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A Thunderstorm
by
Archibald Lampman


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A moment the wild swallows like a flight 
Of withered gust-caught leaves, serenely high, 
Toss in the windrack up the muttering sky. 
The leaves hang still. Above the weird twilight, 
The hurrying centres of the storm unite 
And spreading with huge trunk and rolling fringe, 
Each wheeled upon its own tremendous hinge, 
Tower darkening on. And now from heaven’s height, 
With the long roar of elm-trees swept and swayed, 
And pelted waters, on the vanished plain 
Plunges the blast. Behind the wild white flash 
That splits abroad the pealing thunder-crash, 
Over bleared fields and gardens disarrayed, 
Column on column comes the drenching rain.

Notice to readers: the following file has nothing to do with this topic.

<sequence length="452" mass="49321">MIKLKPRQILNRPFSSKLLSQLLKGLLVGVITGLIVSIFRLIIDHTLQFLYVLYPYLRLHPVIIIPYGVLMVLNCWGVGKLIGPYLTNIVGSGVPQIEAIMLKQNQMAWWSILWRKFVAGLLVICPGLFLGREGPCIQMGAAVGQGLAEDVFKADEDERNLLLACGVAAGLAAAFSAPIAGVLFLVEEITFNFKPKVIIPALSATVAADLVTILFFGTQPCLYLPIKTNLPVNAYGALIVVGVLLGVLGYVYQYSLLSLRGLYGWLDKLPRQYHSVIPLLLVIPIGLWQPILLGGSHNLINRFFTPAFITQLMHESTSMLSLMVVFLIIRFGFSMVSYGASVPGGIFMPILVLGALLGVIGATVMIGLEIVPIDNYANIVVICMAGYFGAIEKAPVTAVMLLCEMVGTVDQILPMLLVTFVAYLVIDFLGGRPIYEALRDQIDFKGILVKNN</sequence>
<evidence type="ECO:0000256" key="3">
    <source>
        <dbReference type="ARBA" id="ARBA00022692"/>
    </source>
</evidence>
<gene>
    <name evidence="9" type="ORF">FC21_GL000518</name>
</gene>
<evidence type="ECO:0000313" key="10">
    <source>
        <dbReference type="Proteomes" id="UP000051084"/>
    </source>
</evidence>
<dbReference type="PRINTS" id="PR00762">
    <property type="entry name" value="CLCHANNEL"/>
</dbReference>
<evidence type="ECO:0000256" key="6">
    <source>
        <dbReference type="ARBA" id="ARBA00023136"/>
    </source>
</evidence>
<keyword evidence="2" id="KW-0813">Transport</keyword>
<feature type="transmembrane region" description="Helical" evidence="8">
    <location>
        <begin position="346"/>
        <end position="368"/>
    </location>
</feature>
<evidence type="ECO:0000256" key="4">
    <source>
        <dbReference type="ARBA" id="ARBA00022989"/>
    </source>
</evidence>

This poem is in the public domain.

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Archibald Lampman (1861 - 1899) was a Canadian poet who is often compared to America's Henry David Thoreau. Born and raised in Ontario and drawn to nature from an early age, Archibald was an excellent student but a bout with rheumatic fever left him in less than robust health. He taught briefly before taking a position as a post office clerk, a job he held till his death at the age of 37 from a heart condition caused from his childhood illness. Archibald began writing poetry during his college days, and saw his work published in Canadian, American, and British publications. He authored three books and is respected today as one of Canada's finest poets.


 

 

Post New Comment:
Glen Sorestad:
Lampman's poem still stands as one of the best poetic descriptions of a summer thunderstorm. And a sonnet yet!
Posted 08/26/2011 10:24 AM
KevinArnold:
So appropriate for what we're about to experience on the East Coast . . . unrelenting, well crafted.
Posted 08/26/2011 09:10 AM


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